My parents live in a quiet neighborhood in the suburbs of Philadelphia, in the only home I had ever known as a child and where they have lived for over 30 years.  It’s a small home, cozy and comfortable and awesome.

I love spending time there, not only because my parents are amazing and hands-on and enjoy playing with my three kids, but also because every time I return, it’s a chance for me to reconnect with my childhood.  It is a chance for me to breathe.

Sure, the house has been remodeled and (slightly) enlarged; there’s a new bathroom (finally!), and where our backyard swimming pool once stood now sits a gorgeous gazebo.  The home itself looks different, but I still love it.  It anchors me to the neighborhood, the streets, the roads, the parks, the schools, the ball fields–my life.

As one whose always been a runner–not a competitive runner but what I consider a sanity runner–I’ve always jogged, run,–even sprinted some days–to keep my sanity. To level my thoughts and to make sense of my world. To calm my spirits when my Irish blood makes me want to yell and scream and fight.  No Walkman, no iPod, no music. Just me and my sneaks and a headband and the street.

So when I am able, on my increasingly infrequent trips back to the Keystone state, I throw my running shoes in my bag and pray I find time for a run. Because what I’ve found is that even when life seems crazy for me here in the DC Metro area, when I feel like I’m at my wit’s end trying to juggle three kids and a husband, my work, family, and friends, a run around my old ‘hood is usually what I need to catch my breath and really breathe.

When I jog past my neighbors’ homes–the neighbors who bought my fundraising candy bars and Girl Scout cookies and who gave me Halloween candy for years and years and years, I can breathe.  When I give myself time to take a run past the home of my sixth grade English teacher’s house, the one who for the first time gave me choices, treated me like an adult and made me realize that I was a strong writer, I can breathe.  When I run through the apartment complex, where I had my first ‘real’ job as a lifeguard and where I spent three full summers, I can breathe.  When I see the homes of a boy I went to Kindergarten with who is now a successful restaurant owner, I can breathe.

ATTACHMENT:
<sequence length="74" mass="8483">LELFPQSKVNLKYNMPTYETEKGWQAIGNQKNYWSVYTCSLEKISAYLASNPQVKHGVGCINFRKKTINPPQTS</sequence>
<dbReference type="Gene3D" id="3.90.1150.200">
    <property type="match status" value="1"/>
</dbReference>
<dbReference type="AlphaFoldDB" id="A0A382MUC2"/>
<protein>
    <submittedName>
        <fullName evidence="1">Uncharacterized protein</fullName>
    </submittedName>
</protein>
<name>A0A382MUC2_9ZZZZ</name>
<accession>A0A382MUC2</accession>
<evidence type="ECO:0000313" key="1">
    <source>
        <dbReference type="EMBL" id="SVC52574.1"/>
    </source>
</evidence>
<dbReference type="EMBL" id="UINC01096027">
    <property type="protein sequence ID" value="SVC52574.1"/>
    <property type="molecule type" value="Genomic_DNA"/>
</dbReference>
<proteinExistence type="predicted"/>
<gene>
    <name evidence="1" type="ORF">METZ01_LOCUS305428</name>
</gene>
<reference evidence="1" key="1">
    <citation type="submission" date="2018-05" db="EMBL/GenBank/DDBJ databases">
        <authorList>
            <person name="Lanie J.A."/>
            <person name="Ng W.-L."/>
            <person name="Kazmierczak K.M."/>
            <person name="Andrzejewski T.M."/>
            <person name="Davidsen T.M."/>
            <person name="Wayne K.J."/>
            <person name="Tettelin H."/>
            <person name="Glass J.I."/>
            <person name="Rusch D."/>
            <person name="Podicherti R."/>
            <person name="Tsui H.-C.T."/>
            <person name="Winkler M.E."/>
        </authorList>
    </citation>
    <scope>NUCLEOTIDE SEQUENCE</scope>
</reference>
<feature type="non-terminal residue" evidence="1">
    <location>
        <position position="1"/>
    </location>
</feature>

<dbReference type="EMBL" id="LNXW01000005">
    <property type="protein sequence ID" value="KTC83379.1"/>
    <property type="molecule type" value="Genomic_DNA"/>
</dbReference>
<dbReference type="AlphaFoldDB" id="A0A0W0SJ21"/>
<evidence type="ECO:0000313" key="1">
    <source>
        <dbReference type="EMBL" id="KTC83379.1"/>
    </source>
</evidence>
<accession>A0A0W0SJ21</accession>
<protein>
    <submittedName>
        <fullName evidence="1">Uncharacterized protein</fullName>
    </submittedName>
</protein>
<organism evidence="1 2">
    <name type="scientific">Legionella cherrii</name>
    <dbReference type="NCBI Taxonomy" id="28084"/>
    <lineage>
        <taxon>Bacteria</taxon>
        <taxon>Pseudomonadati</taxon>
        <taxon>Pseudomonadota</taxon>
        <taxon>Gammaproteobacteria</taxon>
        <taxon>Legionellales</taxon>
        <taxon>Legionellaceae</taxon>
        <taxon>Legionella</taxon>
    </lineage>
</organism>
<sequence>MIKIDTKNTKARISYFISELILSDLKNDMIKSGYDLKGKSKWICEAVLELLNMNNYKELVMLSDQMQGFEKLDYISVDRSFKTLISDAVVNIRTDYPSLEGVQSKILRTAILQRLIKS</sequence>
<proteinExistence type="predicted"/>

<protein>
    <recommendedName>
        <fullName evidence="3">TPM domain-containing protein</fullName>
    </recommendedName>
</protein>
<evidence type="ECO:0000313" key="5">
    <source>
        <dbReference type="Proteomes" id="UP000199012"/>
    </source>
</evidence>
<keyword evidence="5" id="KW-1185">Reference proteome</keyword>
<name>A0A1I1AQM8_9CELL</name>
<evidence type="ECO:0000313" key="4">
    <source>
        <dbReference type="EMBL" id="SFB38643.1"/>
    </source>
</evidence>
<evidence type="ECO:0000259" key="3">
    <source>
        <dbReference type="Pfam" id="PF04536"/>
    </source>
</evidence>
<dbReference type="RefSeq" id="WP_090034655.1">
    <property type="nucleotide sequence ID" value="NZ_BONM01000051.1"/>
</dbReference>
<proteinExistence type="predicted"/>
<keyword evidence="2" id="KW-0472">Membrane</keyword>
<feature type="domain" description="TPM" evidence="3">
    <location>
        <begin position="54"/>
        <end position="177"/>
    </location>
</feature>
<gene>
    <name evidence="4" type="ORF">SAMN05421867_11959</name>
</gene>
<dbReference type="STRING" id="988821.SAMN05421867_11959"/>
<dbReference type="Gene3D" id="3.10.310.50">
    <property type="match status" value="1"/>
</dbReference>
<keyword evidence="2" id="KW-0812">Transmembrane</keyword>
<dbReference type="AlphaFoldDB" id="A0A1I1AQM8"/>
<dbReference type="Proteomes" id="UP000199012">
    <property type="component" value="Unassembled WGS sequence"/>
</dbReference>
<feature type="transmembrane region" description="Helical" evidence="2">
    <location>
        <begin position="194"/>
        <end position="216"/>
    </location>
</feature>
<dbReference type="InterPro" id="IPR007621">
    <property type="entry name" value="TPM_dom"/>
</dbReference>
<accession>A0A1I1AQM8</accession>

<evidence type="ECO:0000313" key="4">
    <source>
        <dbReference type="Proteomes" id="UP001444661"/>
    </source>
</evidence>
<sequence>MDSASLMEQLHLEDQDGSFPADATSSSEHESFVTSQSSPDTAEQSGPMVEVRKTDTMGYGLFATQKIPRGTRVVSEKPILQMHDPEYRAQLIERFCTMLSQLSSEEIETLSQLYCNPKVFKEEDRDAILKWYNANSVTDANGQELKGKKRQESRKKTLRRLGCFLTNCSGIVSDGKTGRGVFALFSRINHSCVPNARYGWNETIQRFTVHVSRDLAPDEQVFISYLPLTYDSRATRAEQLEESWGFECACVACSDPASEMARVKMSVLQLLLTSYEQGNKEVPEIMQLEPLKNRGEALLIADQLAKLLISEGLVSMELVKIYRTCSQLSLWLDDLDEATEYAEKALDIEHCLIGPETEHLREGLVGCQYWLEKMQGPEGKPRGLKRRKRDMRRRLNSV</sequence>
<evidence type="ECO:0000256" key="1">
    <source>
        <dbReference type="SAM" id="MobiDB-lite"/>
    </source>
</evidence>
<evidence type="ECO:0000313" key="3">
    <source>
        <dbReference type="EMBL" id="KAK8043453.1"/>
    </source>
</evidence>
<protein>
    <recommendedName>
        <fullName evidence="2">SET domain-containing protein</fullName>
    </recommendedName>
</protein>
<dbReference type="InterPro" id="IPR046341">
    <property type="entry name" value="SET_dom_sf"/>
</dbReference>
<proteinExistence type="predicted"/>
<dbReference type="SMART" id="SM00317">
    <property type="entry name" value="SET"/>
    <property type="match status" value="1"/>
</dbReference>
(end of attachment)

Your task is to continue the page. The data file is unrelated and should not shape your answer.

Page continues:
When I jog the route I walked to my elementary school or the crosswalk where I was hit by a car back in second grade, I can breathe.  When I move past the city pool where I lifeguarded–of course to be closer to my then-boyfriend’s private pool, I can breathe.  When I see the parks where I cheered for knee-high football games, parks where I organized crafts for summertime camps, parks where I learned how to ride my bike, parks where I held hands with boys who made me blush, I can breathe.  When I run the very same routes I ran years ago, when I was struggling with friendships, figuring out next steps, or crying through breakups, I can breathe.

When I run the same streets I ran with best friends, my boyfriend, and my dad, I can breathe.

When I run past buildings and homes that have changed but some that have stayed exactly the same, I can breathe.  When I see the church where I plodded through years of CCD classes, where I walked through the sacraments, where I walked down the aisle and into a new chapter of my life, I can breathe.  When I jump the bumps and twisted roots and try to keep my balance on the same sidewalks I walked my babies to sleep in their strollers, I can breathe.

I can breathe.

I can breathe and my mind clears and my heart opens and my smile returns.  Because running these streets that tell the story of my life reminds me that I’ll be okay.  No matter what, I will be okay, and we’ll all be okay.  Running these streets where so much has changed and where so much has stayed the same reminds me that though I may feel like I can’t get through the throes of parenting right now, that I can–and I will.

I will always be a small-town girl with big dreams, but I’ve come pretty far.  I’ve worked through some serious peaks and valleys. Running these streets reminds me of that.  And it helps me to breathe.


When Amy M. isn’t breathing deeply or pounding the pavement, she can be found over at teach mama, where she shares the ways she creates a lifestyle of learning for her family.  She’s also always hanging with the cool cats at we teach, a group that she created where parents and teachers can share ideas, learn from each other, and grow as educators for their children.